Vigil to highlight economic contributions of Texas immigrants

Austin immigration allies planning to fight Donald Trump's immigration policies (KXAN Photo)
Austin immigration allies planning to fight Donald Trump's immigration policies (KXAN Photo)

AUSTIN (KXAN) — The immigration debate is taking center stage on the south steps of the State Capitol Thursday night. Hundreds are expected to turn out for a candlelight vigil to show lawmakers the vital contribution immigrants make to the Texas economy.

The vigil was prompted by Senate Bill 4, which would prohibit sanctuary city policies. While this type of legislation has come up during past sessions, the immigration advocacy group, Immigrants United, who is holding the vigil, says they are concerned this session with how quickly the bill is making its way through the Senate.

Their main pitch to lawmakers to stop SB 4 is the economic contribution the 4.5 million immigrants living in Texas make. Out of that number an estimated 1.6 million immigrants are undocumented.

“As taxpayers, business owners, and workers we contribute to the economy and Texas’ success story and show we are going to fight for dignity and respect for the millions of immigrant families in Texas,” says Luis Ortega, Executive Director, Immigrants United.

In 2010, Texas collected $178 million in property taxes and $1.4 billion in sales tax revenue from undocumented immigrants.

A report released by the Texas Public Policy Foundation in March 2016, a conservative think tank based in Austin, found in 2010 Texas collected $178 million in property taxes and $1.4 billion in sales tax revenue from undocumented immigrants. The report also states the primary draw immigrants have to Texas is for jobs.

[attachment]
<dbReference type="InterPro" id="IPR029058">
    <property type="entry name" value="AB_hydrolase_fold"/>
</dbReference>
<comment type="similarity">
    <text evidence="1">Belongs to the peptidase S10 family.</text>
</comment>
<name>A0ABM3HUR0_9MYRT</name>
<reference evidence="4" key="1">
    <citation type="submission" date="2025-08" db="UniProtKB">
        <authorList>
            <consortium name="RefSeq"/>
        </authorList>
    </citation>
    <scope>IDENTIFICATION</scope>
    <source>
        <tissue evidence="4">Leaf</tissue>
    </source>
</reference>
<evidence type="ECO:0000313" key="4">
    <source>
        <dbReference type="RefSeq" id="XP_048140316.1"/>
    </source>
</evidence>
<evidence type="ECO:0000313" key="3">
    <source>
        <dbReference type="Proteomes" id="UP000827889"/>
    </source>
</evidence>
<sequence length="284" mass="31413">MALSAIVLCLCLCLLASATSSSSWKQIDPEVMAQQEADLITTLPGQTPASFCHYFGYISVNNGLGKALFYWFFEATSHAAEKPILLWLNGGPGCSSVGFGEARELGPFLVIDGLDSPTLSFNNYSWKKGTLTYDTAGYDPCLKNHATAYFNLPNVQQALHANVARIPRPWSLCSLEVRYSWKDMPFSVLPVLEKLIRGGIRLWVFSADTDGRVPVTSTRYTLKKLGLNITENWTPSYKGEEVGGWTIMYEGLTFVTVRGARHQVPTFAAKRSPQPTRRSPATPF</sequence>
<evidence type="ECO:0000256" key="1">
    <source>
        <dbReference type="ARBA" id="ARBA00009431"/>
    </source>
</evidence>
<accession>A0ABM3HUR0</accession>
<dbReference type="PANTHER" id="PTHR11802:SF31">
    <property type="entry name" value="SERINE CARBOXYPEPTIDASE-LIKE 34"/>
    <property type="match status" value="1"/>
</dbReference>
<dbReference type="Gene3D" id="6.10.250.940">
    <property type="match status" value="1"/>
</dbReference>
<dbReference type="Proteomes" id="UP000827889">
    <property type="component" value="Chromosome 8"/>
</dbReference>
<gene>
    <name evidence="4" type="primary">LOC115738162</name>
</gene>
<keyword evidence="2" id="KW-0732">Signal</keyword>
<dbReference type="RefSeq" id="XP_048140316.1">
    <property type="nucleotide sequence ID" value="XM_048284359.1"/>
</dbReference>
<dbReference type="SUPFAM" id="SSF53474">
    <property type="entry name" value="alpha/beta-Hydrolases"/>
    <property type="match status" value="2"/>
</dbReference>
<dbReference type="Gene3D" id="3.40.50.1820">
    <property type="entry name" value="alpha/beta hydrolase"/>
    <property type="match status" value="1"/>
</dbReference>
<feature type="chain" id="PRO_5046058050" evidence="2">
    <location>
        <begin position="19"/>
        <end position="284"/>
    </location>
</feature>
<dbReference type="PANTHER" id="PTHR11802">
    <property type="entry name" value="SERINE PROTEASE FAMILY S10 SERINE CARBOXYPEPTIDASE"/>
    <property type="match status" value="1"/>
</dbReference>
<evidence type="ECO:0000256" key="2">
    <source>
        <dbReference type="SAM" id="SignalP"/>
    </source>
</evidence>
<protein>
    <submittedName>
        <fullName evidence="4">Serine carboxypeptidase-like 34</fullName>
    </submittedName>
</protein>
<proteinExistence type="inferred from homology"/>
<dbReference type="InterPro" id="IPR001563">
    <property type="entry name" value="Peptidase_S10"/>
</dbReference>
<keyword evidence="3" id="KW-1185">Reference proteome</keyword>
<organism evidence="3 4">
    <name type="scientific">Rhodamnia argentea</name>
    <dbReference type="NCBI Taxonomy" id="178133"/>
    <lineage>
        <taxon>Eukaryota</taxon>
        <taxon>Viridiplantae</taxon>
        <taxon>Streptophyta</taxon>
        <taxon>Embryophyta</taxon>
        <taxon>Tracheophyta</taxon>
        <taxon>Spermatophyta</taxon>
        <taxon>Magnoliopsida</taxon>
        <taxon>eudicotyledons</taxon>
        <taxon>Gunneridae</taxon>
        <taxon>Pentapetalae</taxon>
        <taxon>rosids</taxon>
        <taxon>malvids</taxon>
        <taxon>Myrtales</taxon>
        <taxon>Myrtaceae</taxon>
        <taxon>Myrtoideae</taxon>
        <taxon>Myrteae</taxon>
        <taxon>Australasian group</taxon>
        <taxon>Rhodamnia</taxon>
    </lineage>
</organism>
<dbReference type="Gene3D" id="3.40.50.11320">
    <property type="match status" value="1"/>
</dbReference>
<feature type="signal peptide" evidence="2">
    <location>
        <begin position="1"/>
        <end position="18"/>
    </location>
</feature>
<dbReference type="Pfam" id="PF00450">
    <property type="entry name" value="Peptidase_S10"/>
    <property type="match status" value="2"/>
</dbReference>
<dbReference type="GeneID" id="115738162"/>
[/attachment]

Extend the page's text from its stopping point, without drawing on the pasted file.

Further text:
However, a report released by the Texas Comptroller’s office in 2006 found undocumented immigrants cost the state millions in healthcare costs and education. The report states it costs the state more than $57.9 million in healthcare and $957 million for public education.

The Travis County Republican party believes there needs to be a law on the books that clarifies a path to citizenship and what happens if you aren’t here legally.

“We should be able to light a candle right there along with them but unfortunately politics gets in the way and this isn’t about human rights it’s about politics and so we would like to remind them that this is a problem we both face both sides Republican and Democrat and we need to work on solutions together,” says Andy Hogue, Communications Director.

Right now SB 4 is awaiting debate in the House.

Thursday night’s vigil takes place at 6:45 p.m. on the south steps. Austin City Council member Greg Casar and State Representative Gina Hinojosa are expected to be there.

Kate Weidaw is live with both sides of the immigration debate on KXAN TV from 4:30 to 9 a.m. 

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